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A Sneak Peek into the Cities of the Future


The tradition of moving to cities from villages is an old one. However, in the recent years, it has increased at a greater level as people are now much more aware of the better job opportunities in an urban city.

Thanks to technology for combining the ideas of futurists, urban planners, and designers to provide a sneak peek into the future cities.

To sum it up, the future consists of crowded cities which make the best use of renewable resources and revolves around the Internet.

Let’s have a look at our metropolitan future in the form of transportation, housing, automation, the Internet, the environment and jobs.

Cities Will Provide Data Required By The People.

The CEO of Google’s transportation offshoot, Sidewalk Labs, Dan Doctoroff, has shown a keen interest in constructing “smart cities.” Smart cities will have Internet flooding every part of the city.

In a smart city, the government would provide free access to high-speed Internet to all the citizens. The Internet will be used to gather information about transportation schedule and infrastructure.

This way people will stay informed through real-time about a restaurant being overcrowded and the availability of trains. Self-driving cars will be smart enough to choose the fastest route using data from other vehicles on the road.


Cars Can Communicate To Other Vehicles!

In the next decade, cars will be self-driving, electric, and used mainly as shared vehicles to move around.

Cities will be very smart in dispatching the automated cars, according to David Pescovitz, research director at the Institute for the Future (IFTF) “you’ll start to see various forms of transportation almost as packets in the Internet getting switched around and routed to various places as they’re needed.”

Paul McConnell, design director at Intersection, suggests that people will use cars as mini-offices since they won’t need to focus on driving anymore. This would make it possible for them to carry out other tasks while the car drives itself.


Cities Will Think for Themselves!

According to Pescovitz, cities will start thinking for themselves due to the numerous sensors which will be collecting data and enabling communication with one another at all times.

In light of this, it can be deduced that any means of public or private transportation will be coordinating with one another for the safety of people on roads.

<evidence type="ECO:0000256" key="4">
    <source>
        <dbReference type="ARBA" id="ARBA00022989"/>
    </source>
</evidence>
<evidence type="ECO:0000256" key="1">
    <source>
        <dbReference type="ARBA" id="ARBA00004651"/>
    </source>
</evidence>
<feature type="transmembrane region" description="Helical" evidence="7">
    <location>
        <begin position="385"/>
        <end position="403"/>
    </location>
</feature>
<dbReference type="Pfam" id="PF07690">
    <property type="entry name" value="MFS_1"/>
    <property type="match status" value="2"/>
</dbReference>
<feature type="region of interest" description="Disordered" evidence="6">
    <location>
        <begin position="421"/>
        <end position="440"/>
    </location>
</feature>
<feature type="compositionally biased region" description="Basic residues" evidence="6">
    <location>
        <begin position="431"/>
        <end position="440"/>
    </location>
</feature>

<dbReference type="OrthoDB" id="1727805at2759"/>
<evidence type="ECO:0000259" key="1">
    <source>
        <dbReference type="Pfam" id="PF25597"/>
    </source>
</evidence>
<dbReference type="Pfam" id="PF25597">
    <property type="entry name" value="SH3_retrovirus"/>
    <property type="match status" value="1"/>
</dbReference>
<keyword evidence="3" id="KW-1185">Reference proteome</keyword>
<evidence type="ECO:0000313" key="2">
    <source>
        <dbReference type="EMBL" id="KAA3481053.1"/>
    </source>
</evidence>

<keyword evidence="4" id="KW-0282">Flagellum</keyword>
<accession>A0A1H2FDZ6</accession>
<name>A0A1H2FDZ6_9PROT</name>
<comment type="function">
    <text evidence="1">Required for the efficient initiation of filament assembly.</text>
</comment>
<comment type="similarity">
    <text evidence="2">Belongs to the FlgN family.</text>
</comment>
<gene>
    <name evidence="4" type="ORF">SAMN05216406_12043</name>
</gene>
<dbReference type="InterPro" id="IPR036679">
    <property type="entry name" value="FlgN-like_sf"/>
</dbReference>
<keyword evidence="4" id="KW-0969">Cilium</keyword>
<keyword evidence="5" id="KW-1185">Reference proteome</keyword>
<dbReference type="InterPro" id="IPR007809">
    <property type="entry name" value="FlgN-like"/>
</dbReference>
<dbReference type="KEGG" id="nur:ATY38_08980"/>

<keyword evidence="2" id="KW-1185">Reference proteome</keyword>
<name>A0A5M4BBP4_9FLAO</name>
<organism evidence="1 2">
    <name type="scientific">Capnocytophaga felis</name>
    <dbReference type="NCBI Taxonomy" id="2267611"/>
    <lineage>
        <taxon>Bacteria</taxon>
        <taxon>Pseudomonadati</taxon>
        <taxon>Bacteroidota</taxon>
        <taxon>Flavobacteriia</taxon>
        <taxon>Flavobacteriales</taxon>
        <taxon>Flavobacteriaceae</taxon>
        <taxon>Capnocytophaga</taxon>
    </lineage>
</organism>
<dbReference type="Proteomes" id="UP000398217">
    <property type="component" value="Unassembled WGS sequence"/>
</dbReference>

Pescovitz also considers it likely that predictive models will be used in on-demand services. These models will analyze what you spend your money on to deliver items at your footstep before you even realize you need them.

100 years from now, “You start to see the city almost become sentient,” Pescovitz says.

Houses Packed Closely Together

The number of people will increase at a greater rate while the number of cars on the roads will decrease. Therefore, much of the area reserved for roads would be utilized to build streets and houses – most of them will be made up of micro apartments.

McConnell says “Our future urban landscapes may in some ways resemble the cities of our past, multi-generational households could offset the growing cost of living in cities while transforming community bonds in neighborhoods.”

Public Spaces Will Become Much More Important

The head of IFTF’s Technology Horizon team, Rod Falcon says that public spaces will play an even more important function in future cities.

When people would be living in close and compact areas, they would have a limited space to host dinner parties. In order to fulfill the space requirements of the community, the city could turn unused roads into bike and walking paths and transform parking lots into parks.

“Public spaces are going to need to be much more adaptable,” believes Falcon.

Robots; the New Humans

People in the future will be at a high risk of unemployment as robots will be replacing much of the human tasks. Falcon says that the nature of many jobs will require changes, moving from full-time careers to individual gigs.

“Jobs are getting unbundled into very specific tasks,” he says. Falcon mentions other user-specific services — Tinder for dating, Uber for rides. These applications have already made their way into the lives of people by providing results according to the needs and wants of the user. He says that the already existing services (Fiverr, Gigwalk) for the busy freelancers will only become better in the coming years.

Click a picture; security checked!


Brooks Rainwater, director of the City Solutions and Applied Research Center at the National League of Cities says that the most complex technology yet is the Google Photos app’s ability to recognize people in a photo. However, the future cities would possess much more advanced technology which would allow the installation of facial and object recognition technology in airports as well as houses for security.

In the future, there might not be any security guards to intimidate you but a simple, tall building to check your ID.


The Wind and Solar Power; the Energy of the Next Decade

Cities have already contributed adversely to climatic change, now, for damage control, the future cities will have to turn towards the wind and solar power. Huge wind farms and solar arrays will be the energies of the future.


About Aruba Ali

Aruba Ali is an English student who loves to read and write in her leisure time. She continues to research and reach out to different people to expand her knowledge. Other than that, she enjoys doing photography.